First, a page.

/// Facebook Plays Offense and Defense in a Single Move
SAN FRANCISCO — Is it crazy for Facebook, a start-up that has not yet even gone public, to be throwing $1 billion at Instagram, an even younger start-up?
To some, the rich price tag on the deal, announced Monday, was yet more evidence of a bubble in the technology industry, especially because Instagram, a mobile app that allows people to share their smartphone snapshots with friends, has not made any revenue.
But the history of Silicon Valley suggests that expensive purchases of start-ups by start-ups may not always be so crazy.
In 2002, the hot start-up turned juggernaut was eBay, then an online auction service. It bought a small online payments company, PayPal, for $1.5 billion. The PayPal division of eBay now brings in almost as much revenue as eBay’s merchandise.
In October 2006, a year after it went public, Google paid $1.65 billion for YouTube, a video uploading site that had no revenue and little prospect of profit. At the time, the price raised eyebrows. But YouTube dominated the competition and became a significant online advertising platform for Google.
Reid Hoffman, a co-founder of PayPal who went on to found LinkedIn, the social networking site, said in an interview on Tuesday that acquisitions were made partly to gain something valuable, but also to stave off the competition. “History shows they fail most of the time, but when they win it’s very valuable,” he said. “There’s always the blended question of opportunity and threat.”
Young hot technology companies are nothing if not aware of their mortality. Because so many started out by wounding an older tech giant, they know they can be killed, or at least severely injured, by that which lurks in the rented office space of Silicon Valley — an even hotter, younger technology company.
In part, that anxiety feeds the guiding logic here: eat the new start-up before it eats you, or before a competitor grabs it. And be sure to keep extending your reach if you want to stay relevant.
“Anything they can do they will do to keep customers coming back — that’s extremely valuable to these companies,” said Len Lodish, a marketing professor at the Wharton School at the University of Pennsylvania.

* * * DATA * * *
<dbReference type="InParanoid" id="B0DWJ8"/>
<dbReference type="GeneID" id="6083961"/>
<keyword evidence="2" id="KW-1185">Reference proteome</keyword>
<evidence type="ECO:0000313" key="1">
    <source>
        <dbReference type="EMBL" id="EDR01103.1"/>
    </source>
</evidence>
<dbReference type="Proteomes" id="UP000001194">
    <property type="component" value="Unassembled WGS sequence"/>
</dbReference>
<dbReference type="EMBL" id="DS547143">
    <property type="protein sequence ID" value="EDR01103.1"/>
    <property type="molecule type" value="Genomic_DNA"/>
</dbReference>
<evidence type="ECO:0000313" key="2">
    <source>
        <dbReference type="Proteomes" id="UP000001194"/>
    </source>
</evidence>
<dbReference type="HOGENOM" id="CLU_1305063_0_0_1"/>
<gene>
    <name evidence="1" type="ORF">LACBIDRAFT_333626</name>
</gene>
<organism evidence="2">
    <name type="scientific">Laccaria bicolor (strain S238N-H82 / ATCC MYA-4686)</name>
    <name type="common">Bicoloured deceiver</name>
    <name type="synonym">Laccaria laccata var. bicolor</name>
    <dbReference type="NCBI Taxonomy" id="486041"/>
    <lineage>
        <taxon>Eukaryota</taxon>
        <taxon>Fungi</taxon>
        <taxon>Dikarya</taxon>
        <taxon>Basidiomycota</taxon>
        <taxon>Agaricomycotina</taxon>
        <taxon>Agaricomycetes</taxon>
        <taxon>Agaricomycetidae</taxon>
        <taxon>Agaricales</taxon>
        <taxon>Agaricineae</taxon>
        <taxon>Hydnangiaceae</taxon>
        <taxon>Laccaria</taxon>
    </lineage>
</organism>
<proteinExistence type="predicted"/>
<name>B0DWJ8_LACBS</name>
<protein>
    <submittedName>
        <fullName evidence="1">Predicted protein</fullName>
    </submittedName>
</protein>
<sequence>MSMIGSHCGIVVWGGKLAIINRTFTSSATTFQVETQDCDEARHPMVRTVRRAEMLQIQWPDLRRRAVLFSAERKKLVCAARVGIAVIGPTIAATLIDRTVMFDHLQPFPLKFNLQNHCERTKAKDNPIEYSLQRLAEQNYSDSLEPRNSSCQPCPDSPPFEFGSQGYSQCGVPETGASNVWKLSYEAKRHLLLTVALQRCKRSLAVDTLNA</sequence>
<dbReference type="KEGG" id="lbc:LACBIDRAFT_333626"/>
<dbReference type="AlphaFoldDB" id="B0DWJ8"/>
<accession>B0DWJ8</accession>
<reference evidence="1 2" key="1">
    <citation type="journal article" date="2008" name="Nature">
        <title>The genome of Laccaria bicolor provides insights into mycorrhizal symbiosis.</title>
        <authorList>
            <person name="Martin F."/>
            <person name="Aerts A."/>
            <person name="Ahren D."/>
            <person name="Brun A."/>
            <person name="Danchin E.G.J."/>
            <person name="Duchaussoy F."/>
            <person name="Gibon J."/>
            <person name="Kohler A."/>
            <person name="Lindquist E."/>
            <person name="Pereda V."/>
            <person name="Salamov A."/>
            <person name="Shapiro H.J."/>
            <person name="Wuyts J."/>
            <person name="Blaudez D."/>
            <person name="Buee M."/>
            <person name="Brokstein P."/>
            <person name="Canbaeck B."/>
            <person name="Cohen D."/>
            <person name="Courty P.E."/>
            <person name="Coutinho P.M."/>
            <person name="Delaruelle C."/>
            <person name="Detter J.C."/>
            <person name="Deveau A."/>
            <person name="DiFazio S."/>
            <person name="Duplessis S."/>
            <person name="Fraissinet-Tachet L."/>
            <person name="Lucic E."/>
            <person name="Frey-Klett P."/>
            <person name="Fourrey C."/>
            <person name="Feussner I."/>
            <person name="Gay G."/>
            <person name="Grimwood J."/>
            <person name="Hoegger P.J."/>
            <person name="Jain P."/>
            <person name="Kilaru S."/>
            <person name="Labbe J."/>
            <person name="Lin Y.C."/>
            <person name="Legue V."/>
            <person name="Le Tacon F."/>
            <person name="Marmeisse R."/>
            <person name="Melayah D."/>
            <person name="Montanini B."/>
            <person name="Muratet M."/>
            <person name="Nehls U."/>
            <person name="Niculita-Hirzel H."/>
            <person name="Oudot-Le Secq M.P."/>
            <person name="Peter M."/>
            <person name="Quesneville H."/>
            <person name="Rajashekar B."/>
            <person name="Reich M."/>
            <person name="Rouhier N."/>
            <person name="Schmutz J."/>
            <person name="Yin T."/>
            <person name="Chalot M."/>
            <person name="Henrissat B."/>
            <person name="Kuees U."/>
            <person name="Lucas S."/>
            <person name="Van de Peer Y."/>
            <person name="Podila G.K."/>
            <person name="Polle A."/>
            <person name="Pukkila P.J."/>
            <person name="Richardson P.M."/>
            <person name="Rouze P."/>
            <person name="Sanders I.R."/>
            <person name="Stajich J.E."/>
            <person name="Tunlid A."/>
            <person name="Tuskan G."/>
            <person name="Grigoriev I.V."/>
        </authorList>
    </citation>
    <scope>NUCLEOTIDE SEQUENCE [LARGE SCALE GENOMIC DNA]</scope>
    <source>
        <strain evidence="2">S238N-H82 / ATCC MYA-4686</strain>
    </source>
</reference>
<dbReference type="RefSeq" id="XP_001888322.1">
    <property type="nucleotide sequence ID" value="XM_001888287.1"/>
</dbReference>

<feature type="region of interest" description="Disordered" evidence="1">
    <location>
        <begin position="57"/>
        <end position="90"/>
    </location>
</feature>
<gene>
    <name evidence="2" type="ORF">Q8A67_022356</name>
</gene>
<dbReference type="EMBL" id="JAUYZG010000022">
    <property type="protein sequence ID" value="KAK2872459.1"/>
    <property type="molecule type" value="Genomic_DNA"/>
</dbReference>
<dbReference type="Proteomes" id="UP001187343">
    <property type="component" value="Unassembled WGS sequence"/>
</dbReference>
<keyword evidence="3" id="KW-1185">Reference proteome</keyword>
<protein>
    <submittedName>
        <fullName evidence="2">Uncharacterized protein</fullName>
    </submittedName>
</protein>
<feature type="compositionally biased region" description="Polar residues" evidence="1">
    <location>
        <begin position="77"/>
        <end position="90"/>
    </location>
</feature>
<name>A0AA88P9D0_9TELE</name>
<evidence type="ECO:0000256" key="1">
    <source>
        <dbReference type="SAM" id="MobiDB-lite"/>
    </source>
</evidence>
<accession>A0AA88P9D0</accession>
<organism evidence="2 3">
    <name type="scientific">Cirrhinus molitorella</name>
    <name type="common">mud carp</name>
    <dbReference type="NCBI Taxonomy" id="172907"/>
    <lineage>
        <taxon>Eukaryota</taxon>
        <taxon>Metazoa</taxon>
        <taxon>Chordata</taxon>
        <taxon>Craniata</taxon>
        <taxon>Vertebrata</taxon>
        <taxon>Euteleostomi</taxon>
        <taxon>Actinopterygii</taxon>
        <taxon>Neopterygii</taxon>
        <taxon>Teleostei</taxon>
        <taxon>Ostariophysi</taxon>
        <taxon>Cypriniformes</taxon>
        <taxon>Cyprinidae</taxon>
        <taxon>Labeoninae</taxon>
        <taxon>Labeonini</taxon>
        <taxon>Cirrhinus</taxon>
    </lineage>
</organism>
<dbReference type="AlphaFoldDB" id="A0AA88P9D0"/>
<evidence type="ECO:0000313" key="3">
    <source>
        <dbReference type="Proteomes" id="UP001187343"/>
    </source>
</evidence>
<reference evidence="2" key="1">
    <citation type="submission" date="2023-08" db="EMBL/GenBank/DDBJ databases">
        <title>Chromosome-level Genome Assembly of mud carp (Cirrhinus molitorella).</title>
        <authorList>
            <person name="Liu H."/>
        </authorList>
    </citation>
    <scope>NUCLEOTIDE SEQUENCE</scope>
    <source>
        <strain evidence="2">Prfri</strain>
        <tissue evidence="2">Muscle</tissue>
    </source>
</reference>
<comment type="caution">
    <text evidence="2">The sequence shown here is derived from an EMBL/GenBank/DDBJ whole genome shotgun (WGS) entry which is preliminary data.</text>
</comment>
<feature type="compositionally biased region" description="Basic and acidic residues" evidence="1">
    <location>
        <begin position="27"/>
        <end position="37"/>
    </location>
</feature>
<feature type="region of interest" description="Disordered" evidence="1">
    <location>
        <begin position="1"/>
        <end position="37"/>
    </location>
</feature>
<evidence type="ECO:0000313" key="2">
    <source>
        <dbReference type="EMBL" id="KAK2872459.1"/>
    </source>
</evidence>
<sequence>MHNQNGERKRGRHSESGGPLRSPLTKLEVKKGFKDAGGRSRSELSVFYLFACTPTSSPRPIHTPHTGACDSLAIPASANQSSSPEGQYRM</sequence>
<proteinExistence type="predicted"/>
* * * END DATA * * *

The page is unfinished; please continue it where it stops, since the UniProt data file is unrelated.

In this way, Facebook’s purchase of Instagram was an effort to push into a new area before its rivals. As YouTube and PayPal did for Google and eBay, Instagram offers something that Facebook desperately needs — a whole new audience that uses technology in a totally different way.
Never mind that Instagram has no immediate promise of making money. Facebook had to make another calculation before going public, which is expected to happen in the coming months, and confronting new pressures from impatient shareholders, said David Charron, who teaches entrepreneurship at the Haas Business School at the University of California, Berkeley.
That calculation was whether it was worth a billion dollars to be sure that Instagram would not lure away Facebook users.
But in the unpredictable world of Silicon Valley, sometimes buying the newcomer does not work.
In the spring of 2005, Yahoo, still a major player in search and online media, bought Flickr, a photo-uploading site. A Yahoo spokeswoman at the time described it as part of “the next generation of Web services.”
Yet Yahoo languished, and Flickr failed to innovate and keep pace with the shift to social networking, photo sharing and mobile devices. Today, Yahoo finds itself severely challenged by the next generation of Web services.
News Corporation, a traditional media company, spent over $580 million for MySpace in 2005, when it was the dominant social network. News Corporation sold MySpace last June, after its users had defected, chiefly to Facebook. The price: $35 million.
One challenge for Facebook will be to keep Instagram users happy. On Tuesday, some expressed fears that the app would be destroyed by its new owner.
A user named “monkm” wrote: “Congrats on the purchase … I must add however that most of us on IG are on here because it’s not FB.”
An especially vitriolic comment written by a user named “brianbrutal” said: “Stick to being overlord of Facebook. We don’t want you on Instagram.” The comment was deleted.
But several people welcomed Mark Zuckerberg, Facebook’s founder, back to the service after he shared a photo of his dog, Beast, giving the pet a moment of fame. It was only Mr. Zuckerberg’s fourth post on Instagram since he signed up for the service in October 2010. That is a lot of millions of dollars for each image.
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